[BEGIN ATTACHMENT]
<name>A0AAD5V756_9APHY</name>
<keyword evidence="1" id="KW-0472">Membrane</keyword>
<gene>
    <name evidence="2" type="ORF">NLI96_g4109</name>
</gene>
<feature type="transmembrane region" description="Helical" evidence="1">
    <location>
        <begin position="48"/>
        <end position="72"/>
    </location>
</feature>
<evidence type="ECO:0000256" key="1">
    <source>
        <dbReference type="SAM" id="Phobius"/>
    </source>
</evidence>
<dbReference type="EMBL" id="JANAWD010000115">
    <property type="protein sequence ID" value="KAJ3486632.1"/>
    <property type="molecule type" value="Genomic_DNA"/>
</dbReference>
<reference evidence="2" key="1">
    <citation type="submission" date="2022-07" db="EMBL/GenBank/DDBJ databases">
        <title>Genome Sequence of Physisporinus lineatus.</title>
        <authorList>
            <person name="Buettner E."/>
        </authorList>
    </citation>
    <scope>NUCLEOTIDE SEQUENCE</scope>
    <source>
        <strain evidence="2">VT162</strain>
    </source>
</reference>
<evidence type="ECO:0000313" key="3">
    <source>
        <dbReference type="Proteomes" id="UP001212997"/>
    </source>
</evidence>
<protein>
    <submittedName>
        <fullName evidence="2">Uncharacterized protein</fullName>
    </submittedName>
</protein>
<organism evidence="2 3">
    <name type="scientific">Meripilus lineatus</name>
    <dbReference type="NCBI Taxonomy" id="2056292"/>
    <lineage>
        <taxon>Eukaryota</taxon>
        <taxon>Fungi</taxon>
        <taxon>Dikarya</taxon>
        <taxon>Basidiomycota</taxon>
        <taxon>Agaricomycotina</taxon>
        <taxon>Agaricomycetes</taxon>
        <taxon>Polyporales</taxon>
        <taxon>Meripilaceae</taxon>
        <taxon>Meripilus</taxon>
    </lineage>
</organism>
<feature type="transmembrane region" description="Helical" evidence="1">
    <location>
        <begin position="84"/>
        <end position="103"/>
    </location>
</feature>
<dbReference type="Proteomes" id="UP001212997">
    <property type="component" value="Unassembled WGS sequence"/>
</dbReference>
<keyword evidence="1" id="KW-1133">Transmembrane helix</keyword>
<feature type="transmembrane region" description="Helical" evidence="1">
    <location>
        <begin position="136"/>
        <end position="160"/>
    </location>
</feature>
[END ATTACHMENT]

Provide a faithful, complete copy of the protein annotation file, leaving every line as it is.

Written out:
<name>A0AAD5V756_9APHY</name>
<keyword evidence="1" id="KW-0472">Membrane</keyword>
<gene>
    <name evidence="2" type="ORF">NLI96_g4109</name>
</gene>
<feature type="transmembrane region" description="Helical" evidence="1">
    <location>
        <begin position="48"/>
        <end position="72"/>
    </location>
</feature>
<evidence type="ECO:0000256" key="1">
    <source>
        <dbReference type="SAM" id="Phobius"/>
    </source>
</evidence>
<dbReference type="EMBL" id="JANAWD010000115">
    <property type="protein sequence ID" value="KAJ3486632.1"/>
    <property type="molecule type" value="Genomic_DNA"/>
</dbReference>
<reference evidence="2" key="1">
    <citation type="submission" date="2022-07" db="EMBL/GenBank/DDBJ databases">
        <title>Genome Sequence of Physisporinus lineatus.</title>
        <authorList>
            <person name="Buettner E."/>
        </authorList>
    </citation>
    <scope>NUCLEOTIDE SEQUENCE</scope>
    <source>
        <strain evidence="2">VT162</strain>
    </source>
</reference>
<evidence type="ECO:0000313" key="3">
    <source>
        <dbReference type="Proteomes" id="UP001212997"/>
    </source>
</evidence>
<protein>
    <submittedName>
        <fullName evidence="2">Uncharacterized protein</fullName>
    </submittedName>
</protein>
<organism evidence="2 3">
    <name type="scientific">Meripilus lineatus</name>
    <dbReference type="NCBI Taxonomy" id="2056292"/>
    <lineage>
        <taxon>Eukaryota</taxon>
        <taxon>Fungi</taxon>
        <taxon>Dikarya</taxon>
        <taxon>Basidiomycota</taxon>
        <taxon>Agaricomycotina</taxon>
        <taxon>Agaricomycetes</taxon>
        <taxon>Polyporales</taxon>
        <taxon>Meripilaceae</taxon>
        <taxon>Meripilus</taxon>
    </lineage>
</organism>
<feature type="transmembrane region" description="Helical" evidence="1">
    <location>
        <begin position="84"/>
        <end position="103"/>
    </location>
</feature>
<dbReference type="Proteomes" id="UP001212997">
    <property type="component" value="Unassembled WGS sequence"/>
</dbReference>
<keyword evidence="1" id="KW-1133">Transmembrane helix</keyword>
<feature type="transmembrane region" description="Helical" evidence="1">
    <location>
        <begin position="136"/>
        <end position="160"/>
    </location>
</feature>